Wednesday, 28 May 2014


Title: Orca
Director: Michael Anderson
Released: 1977
Starring: Richard Harris, Charlotte Rampling, Will Sampson, Bo Derek, Keenan Wynn, Peter Hooten, Robert Carradine  

Plot: Captain Nolan (Harris) and his crew make a living capturing marine animals, however while attempting to capture an Orca he accidently kills the whale which he discovers was pregnant and occurring the wrath of her mate who now sets out to seek revenge against Nolan.

Review: One of the numerous films to come off the back of the success of “Jaws” a trend which continues even today with this being one of the better ones and one of the few to stand on its own, as other the years it has spawned its own cult following. Unquestionably the idea of a killer Orca is an intriguing one especially when most people view these animals like dolphins in the fact that we don’t see them as vicious killers, which is something that couldn’t be further from the truth as is especially the case with Orca which are especially fearsome predators as "Blackfish" only further highlighted to the doubters.

Produced by cult cinema legend Dino De Laurentiis who tasked fellow producer Luciano Vincenzoni to “find a fish tougher and more terrible than the great white” following a late night viewing of “Jaws”. Like De Laurentiis, Vincenzoni knew little about sea life but was soon directed to killer whales by his brother Adriano….I guess the fact that whales are not fish but mammals didn’t ultimately matter now De Laurentiis had his killer. Still if to emphasis the point that here was an animal deadlier than a great white the film features the orcas being introduced by having them attack a great white shark, in a scene were the gauntlet is truly being thrown down and one which would inspire in retaliation the scene of the mauled orca in “Jaws 2”.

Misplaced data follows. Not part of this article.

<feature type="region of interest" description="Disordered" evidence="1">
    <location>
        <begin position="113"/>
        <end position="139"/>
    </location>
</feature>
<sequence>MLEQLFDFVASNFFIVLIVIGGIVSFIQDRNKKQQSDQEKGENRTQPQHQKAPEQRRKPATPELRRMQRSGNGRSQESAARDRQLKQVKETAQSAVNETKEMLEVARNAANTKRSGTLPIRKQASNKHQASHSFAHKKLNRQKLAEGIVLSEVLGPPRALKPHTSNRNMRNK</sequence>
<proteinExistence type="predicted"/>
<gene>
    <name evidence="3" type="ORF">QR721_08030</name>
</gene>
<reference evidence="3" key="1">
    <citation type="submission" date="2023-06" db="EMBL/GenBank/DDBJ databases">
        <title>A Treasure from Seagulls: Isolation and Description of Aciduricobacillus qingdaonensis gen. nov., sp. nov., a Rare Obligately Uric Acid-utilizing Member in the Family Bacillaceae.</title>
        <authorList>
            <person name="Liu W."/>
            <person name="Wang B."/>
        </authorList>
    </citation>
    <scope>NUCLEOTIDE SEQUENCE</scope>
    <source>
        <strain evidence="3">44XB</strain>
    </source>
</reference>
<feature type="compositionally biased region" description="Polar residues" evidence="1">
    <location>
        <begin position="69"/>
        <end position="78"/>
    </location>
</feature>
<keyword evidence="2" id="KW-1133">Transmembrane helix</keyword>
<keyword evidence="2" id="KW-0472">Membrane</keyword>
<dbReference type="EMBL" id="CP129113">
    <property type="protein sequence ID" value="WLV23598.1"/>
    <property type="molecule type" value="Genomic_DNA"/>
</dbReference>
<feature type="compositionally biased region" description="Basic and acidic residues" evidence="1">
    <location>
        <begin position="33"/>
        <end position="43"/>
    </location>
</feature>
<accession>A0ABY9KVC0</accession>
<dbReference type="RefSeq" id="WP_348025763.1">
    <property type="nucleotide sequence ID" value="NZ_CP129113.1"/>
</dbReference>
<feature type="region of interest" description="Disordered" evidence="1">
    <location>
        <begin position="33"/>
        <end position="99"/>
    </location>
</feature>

Director Anderson though really is another director who really doesn’t get the credit he deserves, especially as he was also responsible for the iconic WW2 war movie “The Dam Busters” let alone cult favourites “Logan’s Run” which he directed prior to this film and the much overlooked “Millennium”. Here again despite being essentially tasked with turning in a “Jaws” cash in still manages to give us something alittle different than the usual go to plot of disposable cast members being picked off  by the titular beastie. Here instead we have what could essentially be seen as “Moby Dick” in reverse with the whale this time taking on the role of the vengeance seeking Captain Ahab relentlessly hunting his prey in Captain Nolan. Nolan though is an interesting character for while he might seem like a clone of Quint seeing how both ruthlessly hunt animals for profit, but Nolan is not hunting these creatures out of a deep seated desire for revenge but rather the simple desire to pay off his boat and return to Ireland. True having an actor like Harris really raises the role and unquestionable sells the journey Nolan is forced to take over the course of the film, even coming to a point where he finds himself comparing his actions to those of the drunk driver which killed his own family. Harris reportedly enjoyed making this film and it shows with the thoughtful performance he gives here even to the extent that he insisted on doing all his own stunts, something that would on several occasions almost kill him in the process.